Guitarist Jake Eckert, actually one of the strongest players in the group, opened the show with some funky guitar licks before the rest joined in, kicking off a marathon funk vamp that never seemed to quit. Its players did, though, at various intervals throughout, looking exhausted and more like they were begging coach to rest up on the bench rather than go out for another play. Only trombonist Revert Andrews showed enthusiasm, with unbridled energy and honky-tonk stomping.


Overall it was an awkward funk scenario where meandering solos were atonal and lacked any coherent theme, direction or melodies. Instead the players would only focus on the long ball—stratospheric notes—and get burned out quickly from the exertion. Rhythm (the bedrock of funk) was desperately lacking as the group derailed several times with each brass player playing in a different meter. Adding to the polyrhythmic implosion was a ubiquitous and dependably late wood block and a whimsical empty beer bottle.


When the monotonous funk machine ground to a halt—literally, the ending was as smooth as Manhattan cab ride—an onslaught of unremarkable covers ensued. “Get Up Stand Up” and “Superstition” (which we had already heard in its finer form on the house PA directly before the band went on) had the support of the crowd, but the band sounded disinterested. Some of the players appeared so apathetic—particularly trumpet and flugelhorn player Efrem Towns—that they didn’t even play in the finale “Dirty Old Man”—an awkward funk piece whose feature was a gaggle of uninhibited girls grinding with dirty old men. I guess I wouldn’t want to play either.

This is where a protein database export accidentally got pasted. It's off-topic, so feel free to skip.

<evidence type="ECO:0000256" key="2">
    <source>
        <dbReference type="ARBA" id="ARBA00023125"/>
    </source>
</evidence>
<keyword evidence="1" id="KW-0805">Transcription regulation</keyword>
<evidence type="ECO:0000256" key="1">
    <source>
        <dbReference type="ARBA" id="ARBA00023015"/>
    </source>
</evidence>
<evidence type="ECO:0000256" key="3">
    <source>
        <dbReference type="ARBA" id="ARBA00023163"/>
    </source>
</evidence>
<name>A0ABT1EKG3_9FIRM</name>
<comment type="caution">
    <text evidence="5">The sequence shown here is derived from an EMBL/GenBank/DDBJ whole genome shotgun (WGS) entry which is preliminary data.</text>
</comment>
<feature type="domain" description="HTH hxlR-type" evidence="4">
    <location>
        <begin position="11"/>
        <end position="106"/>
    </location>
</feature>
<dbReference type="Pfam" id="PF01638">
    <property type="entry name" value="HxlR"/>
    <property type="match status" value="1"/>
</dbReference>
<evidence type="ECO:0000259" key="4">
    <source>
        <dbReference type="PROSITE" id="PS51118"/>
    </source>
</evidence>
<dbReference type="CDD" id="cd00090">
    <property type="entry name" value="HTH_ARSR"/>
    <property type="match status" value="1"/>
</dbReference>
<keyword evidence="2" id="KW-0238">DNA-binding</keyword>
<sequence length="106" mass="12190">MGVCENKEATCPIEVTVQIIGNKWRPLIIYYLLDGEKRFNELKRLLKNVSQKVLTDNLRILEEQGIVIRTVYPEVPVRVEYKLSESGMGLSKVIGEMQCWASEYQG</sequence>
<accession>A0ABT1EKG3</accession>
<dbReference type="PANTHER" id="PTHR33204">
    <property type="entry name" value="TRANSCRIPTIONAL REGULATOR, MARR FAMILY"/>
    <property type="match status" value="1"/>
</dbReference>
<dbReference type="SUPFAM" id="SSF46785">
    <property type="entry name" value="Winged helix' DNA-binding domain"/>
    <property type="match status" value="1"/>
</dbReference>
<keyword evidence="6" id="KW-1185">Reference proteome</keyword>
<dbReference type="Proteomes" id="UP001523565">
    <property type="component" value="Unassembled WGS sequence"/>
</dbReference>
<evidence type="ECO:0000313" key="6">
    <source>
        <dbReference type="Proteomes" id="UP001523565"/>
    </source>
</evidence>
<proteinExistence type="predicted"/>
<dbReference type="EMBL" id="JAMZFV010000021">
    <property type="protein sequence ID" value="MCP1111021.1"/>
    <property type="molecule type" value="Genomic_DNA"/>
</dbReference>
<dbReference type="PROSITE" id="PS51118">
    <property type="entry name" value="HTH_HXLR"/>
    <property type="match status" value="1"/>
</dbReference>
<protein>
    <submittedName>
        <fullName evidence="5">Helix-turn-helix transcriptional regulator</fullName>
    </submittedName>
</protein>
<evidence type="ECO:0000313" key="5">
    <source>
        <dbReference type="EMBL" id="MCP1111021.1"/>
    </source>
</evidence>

The only highlight of the evening was watching a congregation of old men who, despite the band, managed to boogie like caffeinated pogo sticks, albeit with a head of snow-white hair. And the biggest disappointment was that during “Dirty Old Man”, they weren’t even invited on stage! It was too bad they didn’t headline from the get go.


 


Bookmark and Share
Text:AAA
Monday, Sep 22, 2008
by Sarah Zupko and Karen Zarker
Words by Karen Zarker and Pictures by Sarah Zupko.

The Mercy Lounge and its even bigger venue sister downstairs, the Cannery Ballroom, combine to provide great music venues. There’s lots of space on stage and off, but wear your comfortable shoes, as seats are few. Downstairs, you can sit on the other side of a brick wall to the Ballroom, a wall perforated with open windows to let the music through, and rest your aching mules while sinking in to a broken down vinyl seat at a table. There’s a whole string of ‘em along the wall.